ABC News’ Teddy Davis Reports: Independent presidential candidate Ralph Nader ripped Sen. Barack Obama, D-Ill., on Wednesday, saying that the presumptive Democratic nominee would not make the kind of African-American president that he and other members of the civil rights movement worked to make possible.
"People who have fought the civil rights battle — politically, economically, legally — as we have since the 50′s would often talk about, ‘Look what would happen if we had an African-American president or chairpersons of major congressional committees,’" said Nader. "It doesn’t look like it’s going to be what we all thought it would be."
"I lost respect for him," Nader said of Obama "when I saw him over a year ago on C-SPAN vigorously opposed to the impeachment of Bush and Cheney — vigorously opposed. He said it would be ‘divisive’. That is a cop out word. We have the most multiply impeachable presidency in American history."
Nader made his comments at a breakfast with reporters in Washington, D.C., sponsored by the Christian Science Monitor. It was not the first time that the perennial presidential candidate has been critical of the Democrat who would be the nation’s first African-American president. Back in June, in an interview with the Rocky Mountain News, Nader accused Obama of downplaying poverty issues, trying to "talk white" and appealing to "white guilt" during his run for the White House.
The liberal consumer rights activist has become a pariah among many in the Democratic Party who blame him for tipping the closely contested 2000 election from then-Vice President Al Gore to then-Texas Gov. George W. Bush by winning 97,421 votes in the State of Florida.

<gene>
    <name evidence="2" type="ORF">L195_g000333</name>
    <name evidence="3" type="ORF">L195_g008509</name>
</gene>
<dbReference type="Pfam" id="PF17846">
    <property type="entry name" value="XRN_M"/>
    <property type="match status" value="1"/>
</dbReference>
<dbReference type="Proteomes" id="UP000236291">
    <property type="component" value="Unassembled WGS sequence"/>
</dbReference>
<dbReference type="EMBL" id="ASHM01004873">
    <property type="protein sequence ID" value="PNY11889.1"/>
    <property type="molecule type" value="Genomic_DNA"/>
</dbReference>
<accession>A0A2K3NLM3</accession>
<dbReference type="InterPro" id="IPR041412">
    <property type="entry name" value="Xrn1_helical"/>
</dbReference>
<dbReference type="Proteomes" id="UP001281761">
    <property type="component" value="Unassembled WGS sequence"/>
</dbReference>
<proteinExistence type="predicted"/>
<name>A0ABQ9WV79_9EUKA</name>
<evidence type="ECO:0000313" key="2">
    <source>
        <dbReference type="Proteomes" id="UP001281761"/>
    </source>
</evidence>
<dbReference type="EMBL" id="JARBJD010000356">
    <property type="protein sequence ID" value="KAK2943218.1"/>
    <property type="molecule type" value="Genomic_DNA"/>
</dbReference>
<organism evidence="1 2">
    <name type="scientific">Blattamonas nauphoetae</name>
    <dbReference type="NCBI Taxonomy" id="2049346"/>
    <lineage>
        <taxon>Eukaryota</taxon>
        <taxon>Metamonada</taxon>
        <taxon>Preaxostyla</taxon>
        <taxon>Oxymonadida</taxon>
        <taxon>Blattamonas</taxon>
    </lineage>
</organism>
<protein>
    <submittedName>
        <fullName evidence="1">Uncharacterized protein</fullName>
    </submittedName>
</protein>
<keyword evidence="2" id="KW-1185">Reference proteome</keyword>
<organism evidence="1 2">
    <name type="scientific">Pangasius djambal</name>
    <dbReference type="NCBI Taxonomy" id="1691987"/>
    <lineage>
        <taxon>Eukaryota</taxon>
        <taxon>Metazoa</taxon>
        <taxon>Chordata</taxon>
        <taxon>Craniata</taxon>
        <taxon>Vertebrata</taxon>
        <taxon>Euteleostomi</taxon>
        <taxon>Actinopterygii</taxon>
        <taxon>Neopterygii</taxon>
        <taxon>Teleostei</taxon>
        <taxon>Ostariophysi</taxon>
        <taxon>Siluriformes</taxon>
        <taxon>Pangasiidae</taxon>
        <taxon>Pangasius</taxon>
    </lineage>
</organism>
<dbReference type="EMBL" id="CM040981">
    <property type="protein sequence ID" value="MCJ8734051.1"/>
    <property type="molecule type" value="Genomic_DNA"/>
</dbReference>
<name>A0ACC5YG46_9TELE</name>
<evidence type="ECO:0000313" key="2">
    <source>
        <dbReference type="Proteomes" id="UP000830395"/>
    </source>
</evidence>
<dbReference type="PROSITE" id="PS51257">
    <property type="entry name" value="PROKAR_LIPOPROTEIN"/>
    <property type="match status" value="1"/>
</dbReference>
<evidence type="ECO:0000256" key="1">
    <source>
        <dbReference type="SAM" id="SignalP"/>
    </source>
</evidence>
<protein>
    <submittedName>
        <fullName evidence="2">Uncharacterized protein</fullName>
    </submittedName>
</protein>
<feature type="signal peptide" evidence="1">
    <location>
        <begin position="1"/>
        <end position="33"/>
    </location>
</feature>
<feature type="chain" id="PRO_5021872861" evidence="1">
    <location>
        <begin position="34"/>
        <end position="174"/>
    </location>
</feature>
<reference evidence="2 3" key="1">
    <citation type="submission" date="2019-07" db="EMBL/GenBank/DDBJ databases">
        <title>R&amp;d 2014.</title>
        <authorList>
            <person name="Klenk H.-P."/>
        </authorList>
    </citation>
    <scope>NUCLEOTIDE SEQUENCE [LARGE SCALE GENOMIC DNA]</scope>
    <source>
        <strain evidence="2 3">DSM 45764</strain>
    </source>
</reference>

Nader portrayed Obama’s recent softening of his opposition to off-shore drilling as part of a broader effort to blur his differences with Sen. John McCain, R-Ariz. Nader charged that the "blurring" that Obama is engaged in would prove to be a "fatal mistake."
"That’s part of his blurring," said Nader, referring to Obama’s new stance on drilling. "His handlers said, ‘McCain is scoring here.’ So he blurs, he blurs."
Obama told a Florida newspaper last week that he would be willing to compromise his opposition to off-shore drilling if it were necessary to win congressional approval of a broader overhaul focused on renewable sources of energy.
Nader said that he is making his third run for president in order to challenge a two-party system that he thinks has become "homogenized" by corporate power.
Nader identified seven areas as core differences with Obama and McCain: (1) a willingness to investigate corporate crime, fraud and abuse; (2) a commitment to a universal health-care system in which the government, not private companies, acts as the insurer; (3) a commitment to cutting a "bloated" military budget; (4) support for the impeachment and possible prosecution of President Bush and Vice President Cheney; (5) a living wage of $10/ hour; (6) a tax overhaul which would target Wall Street speculation; and (7) a commitment to making ballot access easier for candidates who do not belong to the two major parties.